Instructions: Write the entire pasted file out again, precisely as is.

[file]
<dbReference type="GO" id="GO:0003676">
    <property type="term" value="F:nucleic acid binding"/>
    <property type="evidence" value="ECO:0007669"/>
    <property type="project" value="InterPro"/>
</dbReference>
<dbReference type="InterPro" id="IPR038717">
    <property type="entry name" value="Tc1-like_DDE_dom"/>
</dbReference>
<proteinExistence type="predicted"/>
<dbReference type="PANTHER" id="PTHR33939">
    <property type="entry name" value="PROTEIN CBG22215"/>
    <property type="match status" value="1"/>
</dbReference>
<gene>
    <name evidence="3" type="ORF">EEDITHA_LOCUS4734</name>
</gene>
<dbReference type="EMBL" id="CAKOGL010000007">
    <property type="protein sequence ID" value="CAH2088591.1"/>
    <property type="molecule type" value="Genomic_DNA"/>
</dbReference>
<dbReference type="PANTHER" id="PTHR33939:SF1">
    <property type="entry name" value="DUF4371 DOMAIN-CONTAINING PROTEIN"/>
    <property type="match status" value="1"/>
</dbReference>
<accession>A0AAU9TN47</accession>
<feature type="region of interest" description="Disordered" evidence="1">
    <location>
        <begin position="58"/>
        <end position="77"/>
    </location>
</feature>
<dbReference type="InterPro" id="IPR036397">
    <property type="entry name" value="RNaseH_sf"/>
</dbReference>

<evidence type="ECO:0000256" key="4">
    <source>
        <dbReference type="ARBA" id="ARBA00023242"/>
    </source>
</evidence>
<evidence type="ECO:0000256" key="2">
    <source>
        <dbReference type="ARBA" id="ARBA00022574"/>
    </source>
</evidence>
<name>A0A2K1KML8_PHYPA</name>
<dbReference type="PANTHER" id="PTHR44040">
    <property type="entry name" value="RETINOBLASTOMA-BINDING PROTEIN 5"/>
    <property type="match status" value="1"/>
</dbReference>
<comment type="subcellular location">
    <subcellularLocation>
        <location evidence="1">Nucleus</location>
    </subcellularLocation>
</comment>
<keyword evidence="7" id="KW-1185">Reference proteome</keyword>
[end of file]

<dbReference type="GO" id="GO:0003676">
    <property type="term" value="F:nucleic acid binding"/>
    <property type="evidence" value="ECO:0007669"/>
    <property type="project" value="InterPro"/>
</dbReference>
<dbReference type="InterPro" id="IPR038717">
    <property type="entry name" value="Tc1-like_DDE_dom"/>
</dbReference>
<proteinExistence type="predicted"/>
<dbReference type="PANTHER" id="PTHR33939">
    <property type="entry name" value="PROTEIN CBG22215"/>
    <property type="match status" value="1"/>
</dbReference>
<gene>
    <name evidence="3" type="ORF">EEDITHA_LOCUS4734</name>
</gene>
<dbReference type="EMBL" id="CAKOGL010000007">
    <property type="protein sequence ID" value="CAH2088591.1"/>
    <property type="molecule type" value="Genomic_DNA"/>
</dbReference>
<dbReference type="PANTHER" id="PTHR33939:SF1">
    <property type="entry name" value="DUF4371 DOMAIN-CONTAINING PROTEIN"/>
    <property type="match status" value="1"/>
</dbReference>
<accession>A0AAU9TN47</accession>
<feature type="region of interest" description="Disordered" evidence="1">
    <location>
        <begin position="58"/>
        <end position="77"/>
    </location>
</feature>
<dbReference type="InterPro" id="IPR036397">
    <property type="entry name" value="RNaseH_sf"/>
</dbReference>

<evidence type="ECO:0000256" key="4">
    <source>
        <dbReference type="ARBA" id="ARBA00023242"/>
    </source>
</evidence>
<evidence type="ECO:0000256" key="2">
    <source>
        <dbReference type="ARBA" id="ARBA00022574"/>
    </source>
</evidence>
<name>A0A2K1KML8_PHYPA</name>
<dbReference type="PANTHER" id="PTHR44040">
    <property type="entry name" value="RETINOBLASTOMA-BINDING PROTEIN 5"/>
    <property type="match status" value="1"/>
</dbReference>
<comment type="subcellular location">
    <subcellularLocation>
        <location evidence="1">Nucleus</location>
    </subcellularLocation>
</comment>
<keyword evidence="7" id="KW-1185">Reference proteome</keyword>